Phantom Songs: Bobby Helms – “Jingle Bell Rock”
Phantom Songs is an ongoing series of musical pieces that you can’t quite put your finger on. You have most definitely heard the song before, but are most likely not able to pinpoint who made it, when it was released, and/or what the song is really about. All of the artist’s history and biography was either stolen from wikipedia or made up entirely.
Ah yes, it’s that special time again. That special time where we remember that Mariah Carey exists, because every corner we turn has her listing off her short Christmas list. That special time when we all get a compilation of Silver Bells and Silent Night stuck in our heads. That special time when we wonder what the hell the point of putting a partridge in a pear tree would be. Wait, why would you give somebody a pear tree? And is a partridge an appropriate pet? Does Mariah Carey really want me or is it a figurative me? What’s the lyrical difference between Silent Night and Silver Bells? SO MUCH CONFUSION!
But there’s one song that confuses me the most. And it’s one that we don’t normally pay attention to.
What is a Jingle Bell Rock?
Is it literally a rock that jingles like bells? Is it a rock shaped like a jingle bell? What’s the difference between a jingle bell and a regular bell? Is he referring to the rocking motion of a jingle bell? I need answers and I need them in a timely manner.
According to Wikipedia, the song was recorded in October of 1956 but not released until 1958. What Bobby Helms was doing in that time span is a mystery. He probably spent 80% of that time sitting on the couch, eating canned corn and contemplating what a jingle bell rock is. The song was written by two sleazy Atlantic City ad men that apparently wanted a completely different song. But Bobby Helms was like “screw you” and made a good song. But the joke is on him, the ad men still got sole writing credits and all Bobby got was a lifetime supply of canned corn.
The song has been covered over a thousand times. There could even be a cover version by you. Look it up. You might surprise yourself. If not, you should record a cover. It seems to be really easy, considering that even KD Lang did it. But none of these covers elaborate on my burning question. For that, let’s dissect the lyrics. You can sing along, I guess:
Jingle bell, jingle bell, jingle bell rock
Jingle bells swing and jingle bells ring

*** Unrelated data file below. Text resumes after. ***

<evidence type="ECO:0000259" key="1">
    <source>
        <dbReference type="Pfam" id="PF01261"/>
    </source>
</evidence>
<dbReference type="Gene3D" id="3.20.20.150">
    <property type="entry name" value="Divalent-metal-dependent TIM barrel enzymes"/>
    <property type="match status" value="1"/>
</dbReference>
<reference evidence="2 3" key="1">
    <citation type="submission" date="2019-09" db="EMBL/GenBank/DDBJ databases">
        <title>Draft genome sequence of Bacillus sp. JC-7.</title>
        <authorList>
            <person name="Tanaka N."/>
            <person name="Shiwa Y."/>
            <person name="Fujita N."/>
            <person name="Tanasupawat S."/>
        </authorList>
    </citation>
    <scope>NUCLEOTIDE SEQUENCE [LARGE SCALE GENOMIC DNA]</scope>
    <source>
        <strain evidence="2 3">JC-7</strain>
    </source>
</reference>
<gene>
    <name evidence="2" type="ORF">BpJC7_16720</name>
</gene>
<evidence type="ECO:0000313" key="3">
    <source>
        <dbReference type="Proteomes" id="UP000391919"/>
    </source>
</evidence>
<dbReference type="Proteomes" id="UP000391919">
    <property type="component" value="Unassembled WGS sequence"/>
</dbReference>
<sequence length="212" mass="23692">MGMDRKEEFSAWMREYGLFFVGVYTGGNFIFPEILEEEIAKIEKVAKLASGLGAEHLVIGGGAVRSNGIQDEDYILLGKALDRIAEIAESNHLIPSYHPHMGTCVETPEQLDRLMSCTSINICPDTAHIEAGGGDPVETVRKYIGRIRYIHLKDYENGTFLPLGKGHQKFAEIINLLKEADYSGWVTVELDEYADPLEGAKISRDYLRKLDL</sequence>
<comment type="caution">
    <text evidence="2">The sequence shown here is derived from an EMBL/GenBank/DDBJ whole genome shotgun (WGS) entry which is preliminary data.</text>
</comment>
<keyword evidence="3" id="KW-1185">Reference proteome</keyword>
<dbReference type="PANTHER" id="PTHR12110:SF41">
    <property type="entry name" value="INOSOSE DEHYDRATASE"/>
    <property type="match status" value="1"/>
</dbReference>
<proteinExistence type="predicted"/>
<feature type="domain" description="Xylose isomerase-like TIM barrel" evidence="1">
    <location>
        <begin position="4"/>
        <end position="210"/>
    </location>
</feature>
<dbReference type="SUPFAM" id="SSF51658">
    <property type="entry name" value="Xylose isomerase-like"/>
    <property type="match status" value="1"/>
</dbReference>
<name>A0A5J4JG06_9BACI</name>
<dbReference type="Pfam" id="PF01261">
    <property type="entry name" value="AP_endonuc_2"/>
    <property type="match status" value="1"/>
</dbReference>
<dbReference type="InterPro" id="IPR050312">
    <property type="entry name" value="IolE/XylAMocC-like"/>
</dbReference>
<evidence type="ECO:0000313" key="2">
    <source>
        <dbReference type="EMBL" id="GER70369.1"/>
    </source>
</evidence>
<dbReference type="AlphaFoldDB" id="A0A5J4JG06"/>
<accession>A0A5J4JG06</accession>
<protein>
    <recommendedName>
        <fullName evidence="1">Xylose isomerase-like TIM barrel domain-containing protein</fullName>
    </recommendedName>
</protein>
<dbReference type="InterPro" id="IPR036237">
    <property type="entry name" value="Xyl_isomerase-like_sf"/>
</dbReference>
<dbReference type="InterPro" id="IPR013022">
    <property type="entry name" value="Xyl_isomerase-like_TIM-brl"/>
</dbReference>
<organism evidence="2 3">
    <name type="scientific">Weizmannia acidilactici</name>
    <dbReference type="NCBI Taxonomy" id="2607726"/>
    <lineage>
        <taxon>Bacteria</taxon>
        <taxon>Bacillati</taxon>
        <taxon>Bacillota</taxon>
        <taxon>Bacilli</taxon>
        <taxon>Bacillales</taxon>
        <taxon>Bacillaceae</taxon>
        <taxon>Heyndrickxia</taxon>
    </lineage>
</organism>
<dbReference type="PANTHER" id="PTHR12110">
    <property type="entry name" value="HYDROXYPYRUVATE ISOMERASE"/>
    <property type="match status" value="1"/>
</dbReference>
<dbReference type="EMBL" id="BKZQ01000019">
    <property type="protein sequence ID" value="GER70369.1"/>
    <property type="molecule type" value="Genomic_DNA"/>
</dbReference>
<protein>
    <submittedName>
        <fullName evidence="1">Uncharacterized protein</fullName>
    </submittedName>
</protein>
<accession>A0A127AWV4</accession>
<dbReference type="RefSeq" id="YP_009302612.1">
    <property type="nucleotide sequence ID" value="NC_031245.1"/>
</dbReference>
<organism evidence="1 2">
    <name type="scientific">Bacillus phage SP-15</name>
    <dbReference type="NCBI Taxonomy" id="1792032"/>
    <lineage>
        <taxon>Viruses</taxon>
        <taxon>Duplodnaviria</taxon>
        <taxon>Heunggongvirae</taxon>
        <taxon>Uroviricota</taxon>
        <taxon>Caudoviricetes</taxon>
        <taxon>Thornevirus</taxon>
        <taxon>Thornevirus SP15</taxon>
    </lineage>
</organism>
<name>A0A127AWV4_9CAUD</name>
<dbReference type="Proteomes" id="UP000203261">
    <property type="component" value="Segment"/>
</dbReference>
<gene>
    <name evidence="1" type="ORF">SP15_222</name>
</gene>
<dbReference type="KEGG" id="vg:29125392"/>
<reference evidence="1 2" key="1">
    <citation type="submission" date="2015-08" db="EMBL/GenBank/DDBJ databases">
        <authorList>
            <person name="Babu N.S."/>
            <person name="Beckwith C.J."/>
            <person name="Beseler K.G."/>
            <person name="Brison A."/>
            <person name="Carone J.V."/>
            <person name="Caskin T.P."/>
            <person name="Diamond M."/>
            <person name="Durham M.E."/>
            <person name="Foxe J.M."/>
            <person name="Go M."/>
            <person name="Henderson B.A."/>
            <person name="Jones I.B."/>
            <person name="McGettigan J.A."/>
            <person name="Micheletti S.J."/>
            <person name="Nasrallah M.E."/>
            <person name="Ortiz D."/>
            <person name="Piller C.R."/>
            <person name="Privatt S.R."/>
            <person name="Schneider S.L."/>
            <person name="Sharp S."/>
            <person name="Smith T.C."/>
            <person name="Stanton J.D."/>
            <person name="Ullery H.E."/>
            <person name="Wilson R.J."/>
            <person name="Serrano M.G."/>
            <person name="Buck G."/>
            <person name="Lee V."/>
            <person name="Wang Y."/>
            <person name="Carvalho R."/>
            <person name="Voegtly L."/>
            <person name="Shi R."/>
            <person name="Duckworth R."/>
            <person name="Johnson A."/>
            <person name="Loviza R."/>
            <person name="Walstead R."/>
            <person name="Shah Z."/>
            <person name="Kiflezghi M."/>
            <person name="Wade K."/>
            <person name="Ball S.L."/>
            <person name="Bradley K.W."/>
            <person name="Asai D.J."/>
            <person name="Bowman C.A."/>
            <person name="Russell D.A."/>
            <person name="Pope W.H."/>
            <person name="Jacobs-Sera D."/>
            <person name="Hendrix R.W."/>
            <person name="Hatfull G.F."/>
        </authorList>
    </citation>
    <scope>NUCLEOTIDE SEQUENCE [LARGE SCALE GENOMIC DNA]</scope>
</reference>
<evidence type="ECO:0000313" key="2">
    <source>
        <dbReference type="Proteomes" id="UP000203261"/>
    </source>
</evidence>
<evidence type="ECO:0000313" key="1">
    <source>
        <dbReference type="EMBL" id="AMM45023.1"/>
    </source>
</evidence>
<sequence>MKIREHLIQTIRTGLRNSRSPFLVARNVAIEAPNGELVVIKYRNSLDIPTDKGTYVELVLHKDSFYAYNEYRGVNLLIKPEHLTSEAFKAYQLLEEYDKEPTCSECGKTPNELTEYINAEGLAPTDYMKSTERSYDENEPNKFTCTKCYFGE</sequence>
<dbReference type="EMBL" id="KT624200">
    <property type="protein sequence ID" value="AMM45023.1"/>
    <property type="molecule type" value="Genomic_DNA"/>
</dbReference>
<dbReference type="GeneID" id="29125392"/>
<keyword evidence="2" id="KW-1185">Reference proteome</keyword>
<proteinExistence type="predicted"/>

Snowin’ and blowin’ up bushels of fun
Now the jingle hop has begun
First, he sees a jingle bell. Then another jingle bell. But then there’s a jingle bell rock? We get that a jingle bell will swing and ring, but what does this jingle bell rock do? Nothing, it seems. Unless he’s saying that the jingle bell rock is “snowin’ and blowin’ up bushels of fun”. Bushel of fun? Damn these old-timey measurements! It’s 64 pints. 64 pints of fun. That’s a whole lot of fun. That the jingle bell rock is blowing up. He’s ruining everything! With that in mind, it seems that the jingle hop is a festival where all fun goes to die. Because a whole bushel of it has been nuked to hell. Thanks, jingle bell rock, you ambiguous machine of precipitation and destruction!
Jingle bell, jingle bell, jingle bell rock
Jingle bells chime in jingle bell time
Dancin’ and prancin’ in jingle bell square
In the frosty air
Meanwhile, jingle bells are hanging out in jingle bell square. They’re having their own celebration to spite the ever-popular jingle hop. These jingle bells are actually having good ol’ fashioned fun, while the hoppers are just having a formal riot. Makes sense. Jingle bells are extremely basic.
What a bright time, it’s the right time
To rock the night away
Jingle bell time is a swell time
To go glidin’ in a one-horse sleigh
I was under the impression that this all took place at night. It must be bright from all the fire and explosions. Right, because they’re rocking the night away with the jingle bell rock as part of the jingle bell rock army. And they’re taking this show on the road. They know about those lame ass jingle bells having a fanciful spree. What a great time to get on the one-horse sleigh and ambush them!
Giddy-up jingle horse, pick up your feet
Jingle around the clock
Mix and a-mingle in the jinglin’ feet
That’s the jingle bell rock
The singer is clearly on the side of the jingle bell rock people. He wants the horse to go faster. He wants blood and he wants it now. But the horse is hesitant, because he is betraying his kind. You see, he’s a jingle horse, not a jingle horse rock. He was captured last Christmas and has since been brainwashed and enslaved. But he’s still a jingle horse at heart. The epic battle that culminates is vague. The jingle bells are discovered while they’re “jingling ’round the clock”. It says “mix and a-mingle in the jinglin’ feet”, but I think that might be a typo. It should read “mixin’ and manglin’ the jinglin’ feet”. All of their feet get mangled. The jingle bell rock army hit them where it hurts. Now the jingle bells can no longer “jingle”. Now they’re just bells. A revolution has been started. It’s a new dawn for everyone. Years from now, somebody will write a song about this fateful night. And nobody will understand. Because music is an imperfect medium for storytelling. But let it be known that blood was shed and the jingle bells are now extinct.
Now THAT is the Jingle Bell Rock.
Join me next time when I reveal that Grandma didn’t actually get run over by a reindeer.